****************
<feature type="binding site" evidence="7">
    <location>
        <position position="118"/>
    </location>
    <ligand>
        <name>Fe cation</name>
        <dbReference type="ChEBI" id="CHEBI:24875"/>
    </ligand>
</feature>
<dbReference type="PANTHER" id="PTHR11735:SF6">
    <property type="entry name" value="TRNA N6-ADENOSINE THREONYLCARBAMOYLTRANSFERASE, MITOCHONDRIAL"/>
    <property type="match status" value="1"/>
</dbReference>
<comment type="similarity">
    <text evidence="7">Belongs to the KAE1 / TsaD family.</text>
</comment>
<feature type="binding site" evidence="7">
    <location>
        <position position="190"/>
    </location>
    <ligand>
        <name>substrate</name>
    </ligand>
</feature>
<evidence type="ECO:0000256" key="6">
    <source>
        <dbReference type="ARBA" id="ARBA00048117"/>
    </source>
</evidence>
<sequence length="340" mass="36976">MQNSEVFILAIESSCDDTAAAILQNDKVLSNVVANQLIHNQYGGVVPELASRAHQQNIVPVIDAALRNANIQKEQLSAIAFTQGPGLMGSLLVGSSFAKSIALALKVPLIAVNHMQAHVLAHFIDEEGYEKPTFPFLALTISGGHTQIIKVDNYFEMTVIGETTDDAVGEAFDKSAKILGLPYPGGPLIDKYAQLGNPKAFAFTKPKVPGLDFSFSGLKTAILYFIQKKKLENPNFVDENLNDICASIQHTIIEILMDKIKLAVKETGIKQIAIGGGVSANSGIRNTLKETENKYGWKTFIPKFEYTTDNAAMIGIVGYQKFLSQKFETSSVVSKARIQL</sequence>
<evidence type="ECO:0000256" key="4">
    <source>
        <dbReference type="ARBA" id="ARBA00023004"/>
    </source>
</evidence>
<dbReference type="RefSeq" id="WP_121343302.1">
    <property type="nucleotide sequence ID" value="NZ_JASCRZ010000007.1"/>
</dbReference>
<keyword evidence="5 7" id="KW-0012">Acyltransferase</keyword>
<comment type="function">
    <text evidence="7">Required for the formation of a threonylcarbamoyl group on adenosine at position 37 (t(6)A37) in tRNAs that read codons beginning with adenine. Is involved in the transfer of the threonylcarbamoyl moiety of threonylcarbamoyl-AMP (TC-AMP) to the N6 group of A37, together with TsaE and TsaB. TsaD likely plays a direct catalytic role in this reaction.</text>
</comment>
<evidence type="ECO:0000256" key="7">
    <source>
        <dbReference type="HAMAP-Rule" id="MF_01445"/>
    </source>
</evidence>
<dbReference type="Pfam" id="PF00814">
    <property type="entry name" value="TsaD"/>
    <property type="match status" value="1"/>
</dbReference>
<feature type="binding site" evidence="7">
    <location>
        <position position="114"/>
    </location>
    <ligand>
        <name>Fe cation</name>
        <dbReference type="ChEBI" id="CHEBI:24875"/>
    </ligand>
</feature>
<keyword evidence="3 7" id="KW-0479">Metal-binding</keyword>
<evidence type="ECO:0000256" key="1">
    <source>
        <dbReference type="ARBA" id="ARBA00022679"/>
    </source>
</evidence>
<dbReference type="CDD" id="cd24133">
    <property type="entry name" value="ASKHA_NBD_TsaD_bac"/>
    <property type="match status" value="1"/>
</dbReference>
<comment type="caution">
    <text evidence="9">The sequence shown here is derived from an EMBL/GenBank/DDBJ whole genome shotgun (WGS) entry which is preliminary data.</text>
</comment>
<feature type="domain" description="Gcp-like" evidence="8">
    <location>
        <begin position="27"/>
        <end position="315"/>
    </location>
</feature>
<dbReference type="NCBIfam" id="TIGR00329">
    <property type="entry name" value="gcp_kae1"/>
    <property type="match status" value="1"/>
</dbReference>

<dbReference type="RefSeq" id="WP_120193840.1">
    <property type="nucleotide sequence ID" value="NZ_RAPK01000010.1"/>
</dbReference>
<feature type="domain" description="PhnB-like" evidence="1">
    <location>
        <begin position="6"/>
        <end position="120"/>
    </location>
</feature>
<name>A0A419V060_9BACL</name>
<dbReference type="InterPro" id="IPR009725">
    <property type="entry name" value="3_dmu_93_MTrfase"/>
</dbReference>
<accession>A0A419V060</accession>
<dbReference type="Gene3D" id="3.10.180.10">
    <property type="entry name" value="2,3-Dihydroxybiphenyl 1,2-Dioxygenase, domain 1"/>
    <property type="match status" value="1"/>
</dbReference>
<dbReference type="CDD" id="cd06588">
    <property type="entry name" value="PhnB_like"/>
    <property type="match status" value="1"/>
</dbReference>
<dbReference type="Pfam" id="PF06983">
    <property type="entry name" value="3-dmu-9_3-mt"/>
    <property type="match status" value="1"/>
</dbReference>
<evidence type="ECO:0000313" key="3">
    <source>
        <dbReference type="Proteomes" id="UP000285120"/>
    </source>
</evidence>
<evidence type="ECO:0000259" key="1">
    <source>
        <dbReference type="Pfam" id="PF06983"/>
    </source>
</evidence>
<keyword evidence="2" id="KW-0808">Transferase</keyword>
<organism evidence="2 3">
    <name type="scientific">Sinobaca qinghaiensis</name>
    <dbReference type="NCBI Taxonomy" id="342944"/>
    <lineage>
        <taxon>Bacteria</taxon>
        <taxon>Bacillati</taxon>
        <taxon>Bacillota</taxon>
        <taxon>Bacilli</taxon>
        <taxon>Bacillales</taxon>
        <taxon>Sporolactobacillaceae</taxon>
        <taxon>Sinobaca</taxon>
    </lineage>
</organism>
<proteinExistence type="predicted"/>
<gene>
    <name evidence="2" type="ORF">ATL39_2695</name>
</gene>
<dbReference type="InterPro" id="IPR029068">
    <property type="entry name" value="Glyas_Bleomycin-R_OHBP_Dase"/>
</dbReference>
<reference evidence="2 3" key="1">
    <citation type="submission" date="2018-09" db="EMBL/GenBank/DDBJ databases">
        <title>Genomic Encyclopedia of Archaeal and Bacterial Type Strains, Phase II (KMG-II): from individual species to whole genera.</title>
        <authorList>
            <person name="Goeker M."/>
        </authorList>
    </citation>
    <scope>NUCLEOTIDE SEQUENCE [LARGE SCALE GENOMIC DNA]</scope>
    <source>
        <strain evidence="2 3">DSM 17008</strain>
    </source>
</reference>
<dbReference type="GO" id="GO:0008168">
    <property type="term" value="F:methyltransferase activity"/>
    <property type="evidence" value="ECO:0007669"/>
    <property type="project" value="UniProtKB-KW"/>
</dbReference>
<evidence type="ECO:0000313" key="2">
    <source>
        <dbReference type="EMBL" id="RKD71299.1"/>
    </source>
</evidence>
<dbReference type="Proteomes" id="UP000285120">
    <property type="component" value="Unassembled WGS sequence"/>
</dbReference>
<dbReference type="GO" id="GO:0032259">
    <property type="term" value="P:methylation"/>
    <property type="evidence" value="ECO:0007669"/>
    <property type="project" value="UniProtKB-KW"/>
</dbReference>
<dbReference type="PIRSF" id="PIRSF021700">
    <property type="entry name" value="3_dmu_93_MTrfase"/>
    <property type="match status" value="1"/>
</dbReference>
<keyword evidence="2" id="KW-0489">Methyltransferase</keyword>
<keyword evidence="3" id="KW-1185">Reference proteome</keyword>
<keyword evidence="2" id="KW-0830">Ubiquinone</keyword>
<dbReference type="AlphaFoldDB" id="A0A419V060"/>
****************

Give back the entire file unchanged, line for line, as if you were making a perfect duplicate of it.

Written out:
<feature type="binding site" evidence="7">
    <location>
        <position position="118"/>
    </location>
    <ligand>
        <name>Fe cation</name>
        <dbReference type="ChEBI" id="CHEBI:24875"/>
    </ligand>
</feature>
<dbReference type="PANTHER" id="PTHR11735:SF6">
    <property type="entry name" value="TRNA N6-ADENOSINE THREONYLCARBAMOYLTRANSFERASE, MITOCHONDRIAL"/>
    <property type="match status" value="1"/>
</dbReference>
<comment type="similarity">
    <text evidence="7">Belongs to the KAE1 / TsaD family.</text>
</comment>
<feature type="binding site" evidence="7">
    <location>
        <position position="190"/>
    </location>
    <ligand>
        <name>substrate</name>
    </ligand>
</feature>
<evidence type="ECO:0000256" key="6">
    <source>
        <dbReference type="ARBA" id="ARBA00048117"/>
    </source>
</evidence>
<sequence length="340" mass="36976">MQNSEVFILAIESSCDDTAAAILQNDKVLSNVVANQLIHNQYGGVVPELASRAHQQNIVPVIDAALRNANIQKEQLSAIAFTQGPGLMGSLLVGSSFAKSIALALKVPLIAVNHMQAHVLAHFIDEEGYEKPTFPFLALTISGGHTQIIKVDNYFEMTVIGETTDDAVGEAFDKSAKILGLPYPGGPLIDKYAQLGNPKAFAFTKPKVPGLDFSFSGLKTAILYFIQKKKLENPNFVDENLNDICASIQHTIIEILMDKIKLAVKETGIKQIAIGGGVSANSGIRNTLKETENKYGWKTFIPKFEYTTDNAAMIGIVGYQKFLSQKFETSSVVSKARIQL</sequence>
<evidence type="ECO:0000256" key="4">
    <source>
        <dbReference type="ARBA" id="ARBA00023004"/>
    </source>
</evidence>
<dbReference type="RefSeq" id="WP_121343302.1">
    <property type="nucleotide sequence ID" value="NZ_JASCRZ010000007.1"/>
</dbReference>
<keyword evidence="5 7" id="KW-0012">Acyltransferase</keyword>
<comment type="function">
    <text evidence="7">Required for the formation of a threonylcarbamoyl group on adenosine at position 37 (t(6)A37) in tRNAs that read codons beginning with adenine. Is involved in the transfer of the threonylcarbamoyl moiety of threonylcarbamoyl-AMP (TC-AMP) to the N6 group of A37, together with TsaE and TsaB. TsaD likely plays a direct catalytic role in this reaction.</text>
</comment>
<evidence type="ECO:0000256" key="7">
    <source>
        <dbReference type="HAMAP-Rule" id="MF_01445"/>
    </source>
</evidence>
<dbReference type="Pfam" id="PF00814">
    <property type="entry name" value="TsaD"/>
    <property type="match status" value="1"/>
</dbReference>
<feature type="binding site" evidence="7">
    <location>
        <position position="114"/>
    </location>
    <ligand>
        <name>Fe cation</name>
        <dbReference type="ChEBI" id="CHEBI:24875"/>
    </ligand>
</feature>
<keyword evidence="3 7" id="KW-0479">Metal-binding</keyword>
<evidence type="ECO:0000256" key="1">
    <source>
        <dbReference type="ARBA" id="ARBA00022679"/>
    </source>
</evidence>
<dbReference type="CDD" id="cd24133">
    <property type="entry name" value="ASKHA_NBD_TsaD_bac"/>
    <property type="match status" value="1"/>
</dbReference>
<comment type="caution">
    <text evidence="9">The sequence shown here is derived from an EMBL/GenBank/DDBJ whole genome shotgun (WGS) entry which is preliminary data.</text>
</comment>
<feature type="domain" description="Gcp-like" evidence="8">
    <location>
        <begin position="27"/>
        <end position="315"/>
    </location>
</feature>
<dbReference type="NCBIfam" id="TIGR00329">
    <property type="entry name" value="gcp_kae1"/>
    <property type="match status" value="1"/>
</dbReference>

<dbReference type="RefSeq" id="WP_120193840.1">
    <property type="nucleotide sequence ID" value="NZ_RAPK01000010.1"/>
</dbReference>
<feature type="domain" description="PhnB-like" evidence="1">
    <location>
        <begin position="6"/>
        <end position="120"/>
    </location>
</feature>
<name>A0A419V060_9BACL</name>
<dbReference type="InterPro" id="IPR009725">
    <property type="entry name" value="3_dmu_93_MTrfase"/>
</dbReference>
<accession>A0A419V060</accession>
<dbReference type="Gene3D" id="3.10.180.10">
    <property type="entry name" value="2,3-Dihydroxybiphenyl 1,2-Dioxygenase, domain 1"/>
    <property type="match status" value="1"/>
</dbReference>
<dbReference type="CDD" id="cd06588">
    <property type="entry name" value="PhnB_like"/>
    <property type="match status" value="1"/>
</dbReference>
<dbReference type="Pfam" id="PF06983">
    <property type="entry name" value="3-dmu-9_3-mt"/>
    <property type="match status" value="1"/>
</dbReference>
<evidence type="ECO:0000313" key="3">
    <source>
        <dbReference type="Proteomes" id="UP000285120"/>
    </source>
</evidence>
<evidence type="ECO:0000259" key="1">
    <source>
        <dbReference type="Pfam" id="PF06983"/>
    </source>
</evidence>
<keyword evidence="2" id="KW-0808">Transferase</keyword>
<organism evidence="2 3">
    <name type="scientific">Sinobaca qinghaiensis</name>
    <dbReference type="NCBI Taxonomy" id="342944"/>
    <lineage>
        <taxon>Bacteria</taxon>
        <taxon>Bacillati</taxon>
        <taxon>Bacillota</taxon>
        <taxon>Bacilli</taxon>
        <taxon>Bacillales</taxon>
        <taxon>Sporolactobacillaceae</taxon>
        <taxon>Sinobaca</taxon>
    </lineage>
</organism>
<proteinExistence type="predicted"/>
<gene>
    <name evidence="2" type="ORF">ATL39_2695</name>
</gene>
<dbReference type="InterPro" id="IPR029068">
    <property type="entry name" value="Glyas_Bleomycin-R_OHBP_Dase"/>
</dbReference>
<reference evidence="2 3" key="1">
    <citation type="submission" date="2018-09" db="EMBL/GenBank/DDBJ databases">
        <title>Genomic Encyclopedia of Archaeal and Bacterial Type Strains, Phase II (KMG-II): from individual species to whole genera.</title>
        <authorList>
            <person name="Goeker M."/>
        </authorList>
    </citation>
    <scope>NUCLEOTIDE SEQUENCE [LARGE SCALE GENOMIC DNA]</scope>
    <source>
        <strain evidence="2 3">DSM 17008</strain>
    </source>
</reference>
<dbReference type="GO" id="GO:0008168">
    <property type="term" value="F:methyltransferase activity"/>
    <property type="evidence" value="ECO:0007669"/>
    <property type="project" value="UniProtKB-KW"/>
</dbReference>
<evidence type="ECO:0000313" key="2">
    <source>
        <dbReference type="EMBL" id="RKD71299.1"/>
    </source>
</evidence>
<dbReference type="Proteomes" id="UP000285120">
    <property type="component" value="Unassembled WGS sequence"/>
</dbReference>
<dbReference type="GO" id="GO:0032259">
    <property type="term" value="P:methylation"/>
    <property type="evidence" value="ECO:0007669"/>
    <property type="project" value="UniProtKB-KW"/>
</dbReference>
<dbReference type="PIRSF" id="PIRSF021700">
    <property type="entry name" value="3_dmu_93_MTrfase"/>
    <property type="match status" value="1"/>
</dbReference>
<keyword evidence="2" id="KW-0489">Methyltransferase</keyword>
<keyword evidence="3" id="KW-1185">Reference proteome</keyword>
<keyword evidence="2" id="KW-0830">Ubiquinone</keyword>
<dbReference type="AlphaFoldDB" id="A0A419V060"/>